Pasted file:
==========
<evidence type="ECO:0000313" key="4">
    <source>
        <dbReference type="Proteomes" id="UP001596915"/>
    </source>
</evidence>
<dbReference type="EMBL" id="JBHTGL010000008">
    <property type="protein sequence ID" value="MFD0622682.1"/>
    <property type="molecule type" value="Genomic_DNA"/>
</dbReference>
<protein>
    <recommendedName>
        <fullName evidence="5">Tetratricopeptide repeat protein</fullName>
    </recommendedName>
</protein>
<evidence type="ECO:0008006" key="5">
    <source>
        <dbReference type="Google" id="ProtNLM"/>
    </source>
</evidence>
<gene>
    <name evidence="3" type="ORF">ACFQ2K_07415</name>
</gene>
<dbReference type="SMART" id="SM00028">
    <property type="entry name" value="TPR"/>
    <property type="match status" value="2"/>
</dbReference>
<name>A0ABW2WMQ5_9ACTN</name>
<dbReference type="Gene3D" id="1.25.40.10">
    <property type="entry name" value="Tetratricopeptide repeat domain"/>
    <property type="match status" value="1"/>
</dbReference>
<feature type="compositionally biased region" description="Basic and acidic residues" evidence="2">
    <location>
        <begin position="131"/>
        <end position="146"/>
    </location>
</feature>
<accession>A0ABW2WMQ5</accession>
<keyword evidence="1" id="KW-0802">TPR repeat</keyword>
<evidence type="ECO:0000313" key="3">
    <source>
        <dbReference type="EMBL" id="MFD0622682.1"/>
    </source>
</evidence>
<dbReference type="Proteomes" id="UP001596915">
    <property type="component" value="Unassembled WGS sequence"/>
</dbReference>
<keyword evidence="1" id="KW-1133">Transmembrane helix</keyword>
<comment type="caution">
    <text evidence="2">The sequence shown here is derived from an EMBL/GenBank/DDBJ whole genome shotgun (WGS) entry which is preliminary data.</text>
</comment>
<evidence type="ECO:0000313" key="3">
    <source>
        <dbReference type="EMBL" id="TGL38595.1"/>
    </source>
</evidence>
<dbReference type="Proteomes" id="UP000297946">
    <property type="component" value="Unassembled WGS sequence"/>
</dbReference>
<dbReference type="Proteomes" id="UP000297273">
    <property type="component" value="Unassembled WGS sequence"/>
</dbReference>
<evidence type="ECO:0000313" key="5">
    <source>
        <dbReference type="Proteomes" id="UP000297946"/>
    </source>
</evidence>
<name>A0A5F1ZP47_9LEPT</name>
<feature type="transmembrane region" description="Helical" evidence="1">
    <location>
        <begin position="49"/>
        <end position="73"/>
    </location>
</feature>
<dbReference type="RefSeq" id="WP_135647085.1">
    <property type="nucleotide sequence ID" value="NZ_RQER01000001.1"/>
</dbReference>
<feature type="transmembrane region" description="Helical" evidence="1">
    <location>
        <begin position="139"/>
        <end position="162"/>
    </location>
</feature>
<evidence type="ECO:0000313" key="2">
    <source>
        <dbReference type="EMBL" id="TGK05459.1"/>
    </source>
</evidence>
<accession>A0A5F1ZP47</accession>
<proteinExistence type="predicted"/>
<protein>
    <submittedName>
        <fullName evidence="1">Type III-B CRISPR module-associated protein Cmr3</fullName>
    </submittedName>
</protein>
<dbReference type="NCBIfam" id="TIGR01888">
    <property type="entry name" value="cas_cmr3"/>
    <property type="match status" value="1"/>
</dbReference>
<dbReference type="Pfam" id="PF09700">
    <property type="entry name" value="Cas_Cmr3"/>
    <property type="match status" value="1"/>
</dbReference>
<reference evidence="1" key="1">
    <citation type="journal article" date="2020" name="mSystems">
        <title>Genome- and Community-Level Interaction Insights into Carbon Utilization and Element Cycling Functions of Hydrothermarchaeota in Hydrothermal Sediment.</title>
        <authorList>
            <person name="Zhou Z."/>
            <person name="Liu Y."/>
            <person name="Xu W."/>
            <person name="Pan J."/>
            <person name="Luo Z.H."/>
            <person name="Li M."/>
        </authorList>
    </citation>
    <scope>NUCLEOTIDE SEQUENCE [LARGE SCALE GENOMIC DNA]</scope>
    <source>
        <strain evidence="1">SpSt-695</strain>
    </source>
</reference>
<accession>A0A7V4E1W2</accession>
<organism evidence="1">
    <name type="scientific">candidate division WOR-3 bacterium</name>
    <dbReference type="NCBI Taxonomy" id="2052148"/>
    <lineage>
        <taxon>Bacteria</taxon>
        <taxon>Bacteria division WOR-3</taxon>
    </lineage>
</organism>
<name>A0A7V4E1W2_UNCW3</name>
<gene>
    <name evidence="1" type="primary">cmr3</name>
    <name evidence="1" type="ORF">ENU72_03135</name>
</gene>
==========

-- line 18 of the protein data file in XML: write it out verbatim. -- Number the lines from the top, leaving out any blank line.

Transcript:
    </source>